Faux Private Interests, Revisited
When you spread food out on a picnic table, you can expect ants. When you put $3 trillion on the table, you can expect special interests, lobbyists and pork-barrel politicians....
Actually, I think it's the other way around. When you've got a centralized state that's amenable to control by a ruling class, you get $3 trillion on the table. Of course, it's something of a chicken-and-egg thing. Big business is a lot bigger and more cartelized because of big government. But big government is also a lot bigger because of big business acting through it to stabilize political capitalism. The synergy between them has been there since the moneyed classes created a Hamiltonian federal government, and both government and business have enjoyed cancerous rates of growth since the simultaneous corporate revolution and explosion of centralizing federalism in the 1860s.
Anyway, getting back to Boaz:
People invest money to make money. In a free economy they invest in building homes and factories, inventing new products, finding oil, and other economic activities. That kind of investment benefits us all -- it's a positive-sum game, as economists say. People get rich by producing what other people want.
But you can also invest in Washington. You can organize an interest group, or hire a lobbyist, and try to get some taxpayers' money routed to you. That's what the farm lobbies, AARP, industry associations, and teachers unions do. And that kind of investment is zero-sum -- money is taken from some people and given to others, but no new wealth is created.
If you want to drill an oil well, you hire petroleum engineers. If you want to drill for money in Washington, you hire a lobbyist. And more people have been doing that.
At Social Memory Complex, Jeremy responds:
And if you want to kill somebody, you hire a hitman. That doesn’t make it ok that people hire them, just because the service is available for purchase. This apologism for the corporate influence in - nay, the perpetuation of - state capitalism is the very portrait of the vulgar libertarian approach. Selling influence is bad. But buying influence is mere economic survival. Politicians should be more principled, but businessmen looking for a buck can be forgiven for looking at the short term gains of rigging the game.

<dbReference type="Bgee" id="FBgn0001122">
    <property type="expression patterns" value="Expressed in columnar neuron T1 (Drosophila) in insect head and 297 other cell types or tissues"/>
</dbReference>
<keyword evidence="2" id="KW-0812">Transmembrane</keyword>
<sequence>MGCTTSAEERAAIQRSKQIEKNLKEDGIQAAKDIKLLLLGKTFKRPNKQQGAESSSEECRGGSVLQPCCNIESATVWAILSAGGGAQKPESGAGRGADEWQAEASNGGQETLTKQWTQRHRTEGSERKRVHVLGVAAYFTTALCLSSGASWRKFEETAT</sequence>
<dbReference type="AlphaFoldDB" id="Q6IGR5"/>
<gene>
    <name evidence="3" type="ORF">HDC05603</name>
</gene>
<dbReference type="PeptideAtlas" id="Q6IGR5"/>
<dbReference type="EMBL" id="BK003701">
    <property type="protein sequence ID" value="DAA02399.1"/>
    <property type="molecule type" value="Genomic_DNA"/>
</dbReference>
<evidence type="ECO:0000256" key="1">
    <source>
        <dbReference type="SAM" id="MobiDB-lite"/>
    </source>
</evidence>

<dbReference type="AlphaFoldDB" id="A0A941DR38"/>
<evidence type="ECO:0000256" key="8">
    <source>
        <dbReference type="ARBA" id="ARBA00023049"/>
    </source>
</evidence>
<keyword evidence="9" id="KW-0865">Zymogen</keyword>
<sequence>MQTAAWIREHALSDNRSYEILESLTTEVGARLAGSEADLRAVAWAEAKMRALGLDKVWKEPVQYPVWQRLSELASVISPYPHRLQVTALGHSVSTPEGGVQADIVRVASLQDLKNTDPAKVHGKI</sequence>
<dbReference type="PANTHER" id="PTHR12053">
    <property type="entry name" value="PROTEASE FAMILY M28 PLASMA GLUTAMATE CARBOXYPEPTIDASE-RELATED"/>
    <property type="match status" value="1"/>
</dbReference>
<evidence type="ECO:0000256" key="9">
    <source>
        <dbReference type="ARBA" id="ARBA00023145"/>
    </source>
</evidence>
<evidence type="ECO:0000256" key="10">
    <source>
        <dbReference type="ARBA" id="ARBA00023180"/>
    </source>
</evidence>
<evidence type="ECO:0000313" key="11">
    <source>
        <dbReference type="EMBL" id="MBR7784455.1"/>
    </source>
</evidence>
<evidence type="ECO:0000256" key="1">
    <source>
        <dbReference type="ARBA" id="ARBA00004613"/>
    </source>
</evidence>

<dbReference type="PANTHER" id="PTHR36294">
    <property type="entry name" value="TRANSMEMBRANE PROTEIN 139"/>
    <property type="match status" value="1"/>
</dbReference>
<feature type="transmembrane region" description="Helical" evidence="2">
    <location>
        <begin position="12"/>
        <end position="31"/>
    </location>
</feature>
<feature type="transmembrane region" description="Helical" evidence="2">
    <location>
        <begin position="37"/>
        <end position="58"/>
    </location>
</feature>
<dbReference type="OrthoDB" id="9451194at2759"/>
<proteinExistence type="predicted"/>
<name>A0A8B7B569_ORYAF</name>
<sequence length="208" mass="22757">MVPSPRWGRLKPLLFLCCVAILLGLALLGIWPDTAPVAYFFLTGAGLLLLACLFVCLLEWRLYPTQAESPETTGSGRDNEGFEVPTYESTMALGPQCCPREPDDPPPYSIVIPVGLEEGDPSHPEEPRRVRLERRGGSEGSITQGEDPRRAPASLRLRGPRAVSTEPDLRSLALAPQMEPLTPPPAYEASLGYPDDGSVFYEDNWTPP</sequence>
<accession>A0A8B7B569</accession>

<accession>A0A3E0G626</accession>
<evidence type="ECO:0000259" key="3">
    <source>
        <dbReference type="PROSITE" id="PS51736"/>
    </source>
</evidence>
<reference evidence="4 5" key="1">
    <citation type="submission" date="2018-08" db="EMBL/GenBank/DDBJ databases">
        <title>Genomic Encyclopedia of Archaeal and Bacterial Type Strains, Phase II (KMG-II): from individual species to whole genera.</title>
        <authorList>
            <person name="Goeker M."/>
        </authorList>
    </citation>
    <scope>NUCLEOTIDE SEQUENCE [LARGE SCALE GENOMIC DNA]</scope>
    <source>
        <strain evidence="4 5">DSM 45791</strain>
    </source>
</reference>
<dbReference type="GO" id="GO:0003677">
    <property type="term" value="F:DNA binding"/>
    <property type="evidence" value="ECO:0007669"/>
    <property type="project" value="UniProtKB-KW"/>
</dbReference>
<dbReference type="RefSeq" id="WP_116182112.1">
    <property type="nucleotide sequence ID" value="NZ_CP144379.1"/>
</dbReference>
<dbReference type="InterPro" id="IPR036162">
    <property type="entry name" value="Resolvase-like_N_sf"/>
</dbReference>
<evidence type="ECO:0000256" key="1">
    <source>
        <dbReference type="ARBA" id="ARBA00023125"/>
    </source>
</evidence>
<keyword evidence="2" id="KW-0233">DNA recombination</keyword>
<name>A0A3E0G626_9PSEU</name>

In fact, Brad Spangler once argued not only that the corporate beneficiaries of statism are directly culpable in the state's coercion, but that it's misleading even to call one side of the equation "public" and the other "private." Rather, he referred to the latter as "faux private interests that are actually part of the state":
Let’s postulate two sorts of robbery scenarios.
In one, a lone robber points a gun at you and takes your cash. All libertarians would recognize this as a micro-example of any kind of government at work, resembling most closely State Socialism.
In the second, depicting State Capitalism, one robber (the literal apparatus of government) keeps you covered with a pistol while the second (representing State-allied corporations) just holds the bag that you have to drop your wristwatch, wallet and car keys in. To say that your interaction with the bagman was a “voluntary transaction” is an absurdity. Such nonsense should be condemned by all libertarians. Both gunman and bagman together are the true State.
Jeremy says something similar here:
Here’s the truth of the matter: mega corporations derive their existence, power, and modus operandi from the government from the get-go. Government charters corporations and protects them from liability, subsidizes, allows de-facto cartelization, etc. Big business has sought not only to expand their influence of gov’t, but to expand the power of that very state they are buying an interest in - using regulation to offset market mechanics, accquire sweetheart loans and bailouts, sieze private property through eminent domain, and otherwise manipulate this so-called free market. For every businessman who distastefully lobbies Congress there are at least 5 who see the dollar signs and are quite content to let our individual freedoms and pocketbooks take the hit.
Business is part of the problem. Corporations are quasi-states, using government to gobble up the market and returning the favor by funding the politicians who enable it. They’ve always been part of the political equation, from the Civil War at least.